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Fort Washakie board adjusts design for school

Nov 21, 2013 - By Kelli Ameling, Staff Writer

Fort Washakie school board members were able to see their layout ideas incorporated into an altered design of the new $54.3 million school during a work session Nov. 13.

"The high school is a totally separate building," said Fremont County School District 21 superintendent Terry Ebert. "It is its own entity."

Ebert said the designers are looking to make sure they have the concept down so they can build from there. Having the high school separated from the rest of the school was an idea suggested by trustees at a previous meeting.

Board treasurer Karen King said she liked the school as its own entity because it provided security to the other schools and it also was "convenient."

"I am still concerned about the main entrance," said chairwoman Kay Farris. "It is too close to the road ... I don't know if it bothers anyone else, but it bothers me."

Ferris also said the library was "buried" within the design and was not easily accessible without going through a majority of the building to get to it.

Vice chairman David Snyder agreed, saying "it defeats the purpose of public access" when it is positioned on the building's interior. The school's library originally was designed to be a public library for the Fort Washakie community.

School cost

The new K-12 school will cost roughly $54.3 million. Ebert said $52.7 million would come from the Wyoming School Facilities Department, while $1.6 million would come from District 21.

King asked associate superintendent of finance consultant Kirk Schmidt if the prices outlined were "realistic costs."

Schmidt said that as of conversations taking place now, the prices are realistic but they could increase.


Some discussion regarding the new 1,500-seat sports complex had board members discussing whether it is an enhancement they want to complete now.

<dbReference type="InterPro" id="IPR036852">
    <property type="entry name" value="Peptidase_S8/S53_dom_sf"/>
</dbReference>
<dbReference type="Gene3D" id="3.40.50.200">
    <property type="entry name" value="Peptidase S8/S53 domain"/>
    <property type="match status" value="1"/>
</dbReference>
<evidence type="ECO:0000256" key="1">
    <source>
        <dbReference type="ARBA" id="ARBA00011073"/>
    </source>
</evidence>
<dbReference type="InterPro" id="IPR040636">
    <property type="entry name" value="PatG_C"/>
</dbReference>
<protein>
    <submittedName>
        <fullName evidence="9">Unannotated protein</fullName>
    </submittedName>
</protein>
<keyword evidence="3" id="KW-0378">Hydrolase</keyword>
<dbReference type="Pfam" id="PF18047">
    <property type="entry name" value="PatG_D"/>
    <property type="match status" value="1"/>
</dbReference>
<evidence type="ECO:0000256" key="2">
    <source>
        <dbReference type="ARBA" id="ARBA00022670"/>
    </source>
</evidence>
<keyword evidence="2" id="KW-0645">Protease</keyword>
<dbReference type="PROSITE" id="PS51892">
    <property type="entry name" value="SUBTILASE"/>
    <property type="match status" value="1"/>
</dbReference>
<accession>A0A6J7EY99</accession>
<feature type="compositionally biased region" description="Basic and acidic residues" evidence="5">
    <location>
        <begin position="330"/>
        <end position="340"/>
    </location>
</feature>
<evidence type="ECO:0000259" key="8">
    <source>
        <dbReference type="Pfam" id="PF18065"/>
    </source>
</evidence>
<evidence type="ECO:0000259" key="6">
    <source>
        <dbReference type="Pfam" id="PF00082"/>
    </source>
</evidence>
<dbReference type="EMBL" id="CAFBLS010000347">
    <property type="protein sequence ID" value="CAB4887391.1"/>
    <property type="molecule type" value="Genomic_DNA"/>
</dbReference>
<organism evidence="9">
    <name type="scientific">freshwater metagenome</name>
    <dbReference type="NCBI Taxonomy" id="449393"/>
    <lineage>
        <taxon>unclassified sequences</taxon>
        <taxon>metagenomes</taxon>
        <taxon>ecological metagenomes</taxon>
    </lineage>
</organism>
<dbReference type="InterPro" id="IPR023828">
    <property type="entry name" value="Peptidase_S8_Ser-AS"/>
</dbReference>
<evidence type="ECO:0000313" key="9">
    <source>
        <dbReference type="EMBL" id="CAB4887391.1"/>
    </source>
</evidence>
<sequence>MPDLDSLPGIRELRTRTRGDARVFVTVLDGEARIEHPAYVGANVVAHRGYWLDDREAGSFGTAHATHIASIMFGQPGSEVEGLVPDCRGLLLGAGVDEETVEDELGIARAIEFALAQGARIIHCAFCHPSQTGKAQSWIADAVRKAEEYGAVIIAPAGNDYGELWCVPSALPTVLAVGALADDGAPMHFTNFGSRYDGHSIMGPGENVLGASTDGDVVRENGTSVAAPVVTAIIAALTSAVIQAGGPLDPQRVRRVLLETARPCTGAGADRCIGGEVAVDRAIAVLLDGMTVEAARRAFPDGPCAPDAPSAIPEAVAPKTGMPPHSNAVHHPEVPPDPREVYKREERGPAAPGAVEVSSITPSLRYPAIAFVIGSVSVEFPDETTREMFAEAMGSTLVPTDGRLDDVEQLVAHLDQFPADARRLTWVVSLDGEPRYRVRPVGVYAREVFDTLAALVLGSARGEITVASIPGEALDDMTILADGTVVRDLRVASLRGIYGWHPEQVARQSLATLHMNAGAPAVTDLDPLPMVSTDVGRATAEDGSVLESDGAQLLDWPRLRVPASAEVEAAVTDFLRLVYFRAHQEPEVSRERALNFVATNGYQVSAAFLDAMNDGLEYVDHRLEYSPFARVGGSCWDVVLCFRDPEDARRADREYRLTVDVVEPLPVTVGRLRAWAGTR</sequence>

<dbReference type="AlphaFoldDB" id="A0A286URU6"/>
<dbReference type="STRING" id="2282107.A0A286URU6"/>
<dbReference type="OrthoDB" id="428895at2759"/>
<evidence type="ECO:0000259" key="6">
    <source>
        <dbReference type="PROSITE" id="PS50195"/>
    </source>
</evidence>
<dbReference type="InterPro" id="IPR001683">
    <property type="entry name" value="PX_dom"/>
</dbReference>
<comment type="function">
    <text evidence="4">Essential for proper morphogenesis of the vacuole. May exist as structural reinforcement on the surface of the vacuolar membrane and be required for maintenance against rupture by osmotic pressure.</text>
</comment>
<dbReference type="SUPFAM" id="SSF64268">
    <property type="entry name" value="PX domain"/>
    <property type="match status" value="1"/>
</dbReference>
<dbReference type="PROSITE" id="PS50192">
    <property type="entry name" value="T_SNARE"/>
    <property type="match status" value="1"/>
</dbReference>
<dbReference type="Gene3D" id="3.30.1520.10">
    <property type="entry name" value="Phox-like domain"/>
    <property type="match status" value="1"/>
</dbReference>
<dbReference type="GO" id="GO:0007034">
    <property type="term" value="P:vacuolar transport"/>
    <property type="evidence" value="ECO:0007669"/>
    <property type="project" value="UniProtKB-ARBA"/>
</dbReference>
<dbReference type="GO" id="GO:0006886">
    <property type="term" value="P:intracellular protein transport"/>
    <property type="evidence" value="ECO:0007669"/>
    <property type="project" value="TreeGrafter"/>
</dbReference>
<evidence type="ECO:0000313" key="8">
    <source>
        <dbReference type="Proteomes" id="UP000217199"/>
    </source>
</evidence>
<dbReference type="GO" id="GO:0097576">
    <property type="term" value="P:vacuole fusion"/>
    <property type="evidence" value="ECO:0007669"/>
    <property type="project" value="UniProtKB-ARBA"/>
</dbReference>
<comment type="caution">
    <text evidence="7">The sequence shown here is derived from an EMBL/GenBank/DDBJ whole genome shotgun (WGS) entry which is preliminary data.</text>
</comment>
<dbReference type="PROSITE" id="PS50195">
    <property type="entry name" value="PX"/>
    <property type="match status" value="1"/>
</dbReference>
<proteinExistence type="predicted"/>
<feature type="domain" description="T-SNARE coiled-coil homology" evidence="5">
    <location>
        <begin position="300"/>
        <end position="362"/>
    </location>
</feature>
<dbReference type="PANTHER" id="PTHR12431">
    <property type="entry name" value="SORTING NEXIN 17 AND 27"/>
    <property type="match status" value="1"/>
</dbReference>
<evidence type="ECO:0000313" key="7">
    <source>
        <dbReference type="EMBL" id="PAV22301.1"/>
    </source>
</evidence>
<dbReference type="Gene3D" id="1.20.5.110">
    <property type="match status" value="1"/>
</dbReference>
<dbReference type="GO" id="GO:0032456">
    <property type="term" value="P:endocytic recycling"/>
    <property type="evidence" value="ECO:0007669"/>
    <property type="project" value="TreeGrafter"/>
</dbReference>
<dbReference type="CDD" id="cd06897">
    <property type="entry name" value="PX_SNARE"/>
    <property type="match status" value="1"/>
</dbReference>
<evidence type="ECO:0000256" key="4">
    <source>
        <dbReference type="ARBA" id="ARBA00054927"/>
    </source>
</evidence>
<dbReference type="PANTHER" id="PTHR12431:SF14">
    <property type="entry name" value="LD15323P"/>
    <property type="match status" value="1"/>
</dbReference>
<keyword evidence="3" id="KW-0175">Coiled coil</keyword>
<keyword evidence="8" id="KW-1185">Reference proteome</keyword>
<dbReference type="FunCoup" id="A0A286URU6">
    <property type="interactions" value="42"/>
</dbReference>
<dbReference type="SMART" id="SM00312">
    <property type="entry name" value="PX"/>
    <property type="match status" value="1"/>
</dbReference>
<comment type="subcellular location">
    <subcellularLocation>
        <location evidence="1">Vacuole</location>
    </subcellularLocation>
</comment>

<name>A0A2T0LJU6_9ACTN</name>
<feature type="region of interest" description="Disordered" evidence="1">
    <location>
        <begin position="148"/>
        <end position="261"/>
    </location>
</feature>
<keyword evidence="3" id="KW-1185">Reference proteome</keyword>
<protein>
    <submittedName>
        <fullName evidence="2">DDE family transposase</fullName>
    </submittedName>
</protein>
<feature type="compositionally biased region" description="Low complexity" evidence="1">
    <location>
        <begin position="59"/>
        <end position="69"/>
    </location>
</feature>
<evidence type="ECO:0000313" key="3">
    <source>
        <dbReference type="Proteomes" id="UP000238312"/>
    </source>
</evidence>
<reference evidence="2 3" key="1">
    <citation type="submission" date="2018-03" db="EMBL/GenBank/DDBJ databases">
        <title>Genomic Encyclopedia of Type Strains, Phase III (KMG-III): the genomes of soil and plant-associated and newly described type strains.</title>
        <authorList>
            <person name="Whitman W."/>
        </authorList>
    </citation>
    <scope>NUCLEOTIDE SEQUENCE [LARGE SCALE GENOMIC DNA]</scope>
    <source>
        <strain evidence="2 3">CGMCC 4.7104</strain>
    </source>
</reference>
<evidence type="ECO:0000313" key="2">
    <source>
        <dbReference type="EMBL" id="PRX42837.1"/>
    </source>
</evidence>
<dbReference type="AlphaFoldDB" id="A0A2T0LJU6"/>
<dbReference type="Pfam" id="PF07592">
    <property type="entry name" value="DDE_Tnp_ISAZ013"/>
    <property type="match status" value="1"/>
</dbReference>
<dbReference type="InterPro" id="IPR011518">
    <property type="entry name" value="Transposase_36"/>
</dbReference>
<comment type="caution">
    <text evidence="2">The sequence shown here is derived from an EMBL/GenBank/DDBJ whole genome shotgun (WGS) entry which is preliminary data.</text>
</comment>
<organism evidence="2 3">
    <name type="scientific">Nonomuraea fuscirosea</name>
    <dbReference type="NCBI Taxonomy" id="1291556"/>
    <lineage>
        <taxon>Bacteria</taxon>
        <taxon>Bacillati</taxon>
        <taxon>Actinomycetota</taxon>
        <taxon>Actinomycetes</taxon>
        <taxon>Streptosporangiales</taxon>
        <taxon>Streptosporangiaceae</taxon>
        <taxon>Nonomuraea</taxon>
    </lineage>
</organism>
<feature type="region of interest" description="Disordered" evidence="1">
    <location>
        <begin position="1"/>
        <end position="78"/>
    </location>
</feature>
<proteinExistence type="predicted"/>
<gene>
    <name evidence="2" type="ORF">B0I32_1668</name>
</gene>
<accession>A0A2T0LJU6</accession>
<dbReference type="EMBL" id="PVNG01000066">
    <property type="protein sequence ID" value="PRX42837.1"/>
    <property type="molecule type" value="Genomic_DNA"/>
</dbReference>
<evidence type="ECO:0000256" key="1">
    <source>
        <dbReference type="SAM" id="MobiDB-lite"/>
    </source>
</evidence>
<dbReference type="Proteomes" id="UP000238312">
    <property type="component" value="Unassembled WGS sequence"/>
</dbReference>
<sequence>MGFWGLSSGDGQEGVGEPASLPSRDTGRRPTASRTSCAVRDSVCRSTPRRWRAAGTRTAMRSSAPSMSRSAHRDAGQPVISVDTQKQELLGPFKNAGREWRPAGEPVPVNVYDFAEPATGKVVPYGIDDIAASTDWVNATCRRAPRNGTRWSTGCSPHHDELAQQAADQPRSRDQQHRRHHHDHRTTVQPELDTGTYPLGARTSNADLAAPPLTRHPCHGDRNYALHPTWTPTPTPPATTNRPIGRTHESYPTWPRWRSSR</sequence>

"This is an opportunity of a lifetime," King said.

Snyder agreed saying the school is "sitting pretty," and if they are going to build a new school, they might as well do all of it.

Schmidt spoke with the board about the possibility of downsizing the sports complex.

"It's not realistic to have 1,500 (people) in that facility," Schmidt said.

Other board members disagreed.

"I am not willing to say that, Kirk," King said.

Ebert asked the board to remember the school is something that will have to be grown into, and the school will be paying some of the costs until enrollment increases.

"We will have to be efficient," Ebert said.

As board members talked, Ferris called the decision a "catch-22."

"We need a design based on how much we are willing to spend out of our (reserve) fund," Ferris said, adding the board does not have to settle on a "cookie cutter" design. "We should pay for what we want."

King suggested building with the idea of keeping areas closed until the school can expand into them. That way, the school is ready when enrollment increases but stays efficient until then.

The board decided to move forward with the current design, keeping King's suggestions in mind.

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